The BBC Africa Eye exposé which fingered Prof. Ransford Gyampo and Dr. Paul Kwame Butakor, all of the University of Ghana of engaging in the act tagged “sex for grades” has kept Ghanaians talking for the last few days.
Butakor and Gyampo per the BBC documentary allegedly used their powers as lecturers to sexually harass female students.
Some have argued that the exposé was either rushed or BBC did a shoddy work, while others also maintain it is enough to get sexual harassment issues addressed.
One of such people who believe the exposé could have been done differently is Ghanaian investigative journalist, Manasseh Azure Awuni.
Manasseh argued that the hypothesis of the BBC documentary could neither be accepted nor rejected because it was not tested.
He took to his Facebook page to post his concern, which he titled [The “Sex for Grades” hypothesis] explaining how an investigative work is done to arrive at a meaningful result.
According to him, the subject of investigation needs to remain the same throughout the investigation process.
“When going undercover to bust someone allegedly involved in an illegal or immoral act, you secretly record the incident, unobtrusively, as it takes place between the culprit and third parties. Where, that is impossible, you may have a sting operation. Here again, you pose, for instance, as the prey, meet the predator and record proceedings. In that case, you don’t change the identity of the character you are playing or the subject of your investigation when you meet the alleged predator,” he posted.
“Investigative journalism is like academic research. If you have randomly or purposively (as in Prof. Gyampo’s case) sampled a university lecturer who allegedly offers undeserved grades to his sexually harassed students, then you can only use one approach to test your hypothesis: let your engagement focus on the subject of the investigation. Go to the lecturer and tell him you are one of his over one thousand students and you have failed his subject or you are not sure of passing his subject. If he asks for sex in order to give you the grade, you have your story,” he added.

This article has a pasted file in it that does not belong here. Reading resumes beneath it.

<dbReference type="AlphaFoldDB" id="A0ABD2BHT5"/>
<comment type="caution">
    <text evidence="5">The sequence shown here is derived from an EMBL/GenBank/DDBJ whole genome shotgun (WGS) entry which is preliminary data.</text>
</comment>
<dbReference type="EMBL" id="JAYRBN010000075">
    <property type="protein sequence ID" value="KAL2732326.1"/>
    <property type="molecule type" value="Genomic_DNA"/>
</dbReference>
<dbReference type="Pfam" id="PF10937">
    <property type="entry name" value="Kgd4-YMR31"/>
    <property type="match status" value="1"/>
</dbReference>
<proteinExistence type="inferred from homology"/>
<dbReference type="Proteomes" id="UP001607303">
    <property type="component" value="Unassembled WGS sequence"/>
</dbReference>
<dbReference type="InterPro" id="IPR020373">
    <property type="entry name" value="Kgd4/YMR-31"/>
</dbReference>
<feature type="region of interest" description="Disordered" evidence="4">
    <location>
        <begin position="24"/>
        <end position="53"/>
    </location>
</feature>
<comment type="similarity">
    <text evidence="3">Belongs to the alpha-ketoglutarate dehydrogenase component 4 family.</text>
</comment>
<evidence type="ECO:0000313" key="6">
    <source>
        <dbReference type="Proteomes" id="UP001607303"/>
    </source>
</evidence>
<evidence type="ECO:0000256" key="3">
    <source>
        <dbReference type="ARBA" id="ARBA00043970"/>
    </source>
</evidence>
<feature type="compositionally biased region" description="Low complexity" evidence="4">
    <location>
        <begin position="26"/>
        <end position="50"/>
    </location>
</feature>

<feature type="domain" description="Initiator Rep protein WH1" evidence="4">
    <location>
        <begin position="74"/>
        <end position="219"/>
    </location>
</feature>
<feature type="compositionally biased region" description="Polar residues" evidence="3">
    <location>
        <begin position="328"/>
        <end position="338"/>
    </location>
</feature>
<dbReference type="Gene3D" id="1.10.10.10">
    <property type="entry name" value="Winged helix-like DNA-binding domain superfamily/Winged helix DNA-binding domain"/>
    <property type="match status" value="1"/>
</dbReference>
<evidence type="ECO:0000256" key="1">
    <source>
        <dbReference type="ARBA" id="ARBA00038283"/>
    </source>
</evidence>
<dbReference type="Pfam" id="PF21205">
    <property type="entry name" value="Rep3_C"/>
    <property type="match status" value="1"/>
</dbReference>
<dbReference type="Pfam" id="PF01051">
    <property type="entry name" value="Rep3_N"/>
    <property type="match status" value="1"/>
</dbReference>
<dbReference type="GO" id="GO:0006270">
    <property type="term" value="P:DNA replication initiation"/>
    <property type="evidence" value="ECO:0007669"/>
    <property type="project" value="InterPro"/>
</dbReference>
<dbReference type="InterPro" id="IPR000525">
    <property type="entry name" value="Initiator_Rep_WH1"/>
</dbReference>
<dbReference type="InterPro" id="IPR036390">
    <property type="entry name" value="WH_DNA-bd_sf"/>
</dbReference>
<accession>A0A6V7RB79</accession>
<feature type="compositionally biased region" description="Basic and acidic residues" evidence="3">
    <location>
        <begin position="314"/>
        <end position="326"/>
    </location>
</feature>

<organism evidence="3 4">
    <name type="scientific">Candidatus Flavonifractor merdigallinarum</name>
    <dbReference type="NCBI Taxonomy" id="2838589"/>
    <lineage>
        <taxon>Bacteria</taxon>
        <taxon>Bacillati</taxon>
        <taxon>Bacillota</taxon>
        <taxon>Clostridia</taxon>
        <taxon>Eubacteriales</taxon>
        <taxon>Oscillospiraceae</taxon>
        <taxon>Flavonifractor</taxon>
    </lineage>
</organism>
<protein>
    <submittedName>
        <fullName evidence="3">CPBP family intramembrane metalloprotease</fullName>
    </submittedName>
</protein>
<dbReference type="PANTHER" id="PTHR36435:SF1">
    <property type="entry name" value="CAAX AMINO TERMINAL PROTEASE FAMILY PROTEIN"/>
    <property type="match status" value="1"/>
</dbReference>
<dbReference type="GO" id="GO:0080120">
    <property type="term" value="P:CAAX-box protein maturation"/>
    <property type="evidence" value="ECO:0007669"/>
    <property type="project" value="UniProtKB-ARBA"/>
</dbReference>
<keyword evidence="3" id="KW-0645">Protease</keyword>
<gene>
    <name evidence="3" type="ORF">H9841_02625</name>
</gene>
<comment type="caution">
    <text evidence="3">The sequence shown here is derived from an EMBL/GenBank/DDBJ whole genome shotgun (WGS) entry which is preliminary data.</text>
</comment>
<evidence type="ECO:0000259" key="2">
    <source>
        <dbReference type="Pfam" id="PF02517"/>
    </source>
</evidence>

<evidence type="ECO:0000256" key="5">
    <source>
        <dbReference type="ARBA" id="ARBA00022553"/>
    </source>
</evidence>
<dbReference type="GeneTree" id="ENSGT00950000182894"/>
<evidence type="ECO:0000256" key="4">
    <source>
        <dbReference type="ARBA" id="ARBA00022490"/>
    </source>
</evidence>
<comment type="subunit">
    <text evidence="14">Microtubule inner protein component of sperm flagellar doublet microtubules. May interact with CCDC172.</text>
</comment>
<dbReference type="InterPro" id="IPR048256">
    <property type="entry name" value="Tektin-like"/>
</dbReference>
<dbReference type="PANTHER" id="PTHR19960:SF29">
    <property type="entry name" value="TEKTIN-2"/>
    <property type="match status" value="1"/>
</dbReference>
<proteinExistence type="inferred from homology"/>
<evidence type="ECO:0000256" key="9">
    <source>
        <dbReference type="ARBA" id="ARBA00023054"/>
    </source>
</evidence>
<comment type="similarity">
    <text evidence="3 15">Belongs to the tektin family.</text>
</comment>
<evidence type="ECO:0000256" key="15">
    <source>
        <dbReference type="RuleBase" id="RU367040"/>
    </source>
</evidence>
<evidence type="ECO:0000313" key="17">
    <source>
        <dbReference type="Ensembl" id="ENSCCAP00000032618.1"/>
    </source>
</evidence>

He argued what should have been done in the case of Prof. Gyampo for a ‘better’ outcome.
“You can easily get a fake student ID card and index number that show you a student taking his course. When you are going to bust a lecturer offering grades in return for sex, you don’t go to him or her as someone seeking mentorship or to seek national service placement without mentioning the subject of grades.”
“In the case of Prof. Gyampo, as shown in the video, the lecturer made advances at a student who wanted to be mentored. In the process, he told her to be free to accept or reject the proposal. She did not give in. He requested a hug after buying her shoes. She declined. And they parted ways,” he expressed.
He, however, concluded by saying he is not justifying the conduct of Prof. Gyampo as captured in the video.
“I’m not justifying the conduct of Prof. Gyampo in the video. But the BBC’s investigative hypothesis, ‘Sex for Grades,’ cannot be accepted or rejected because it was not tested in the first place”.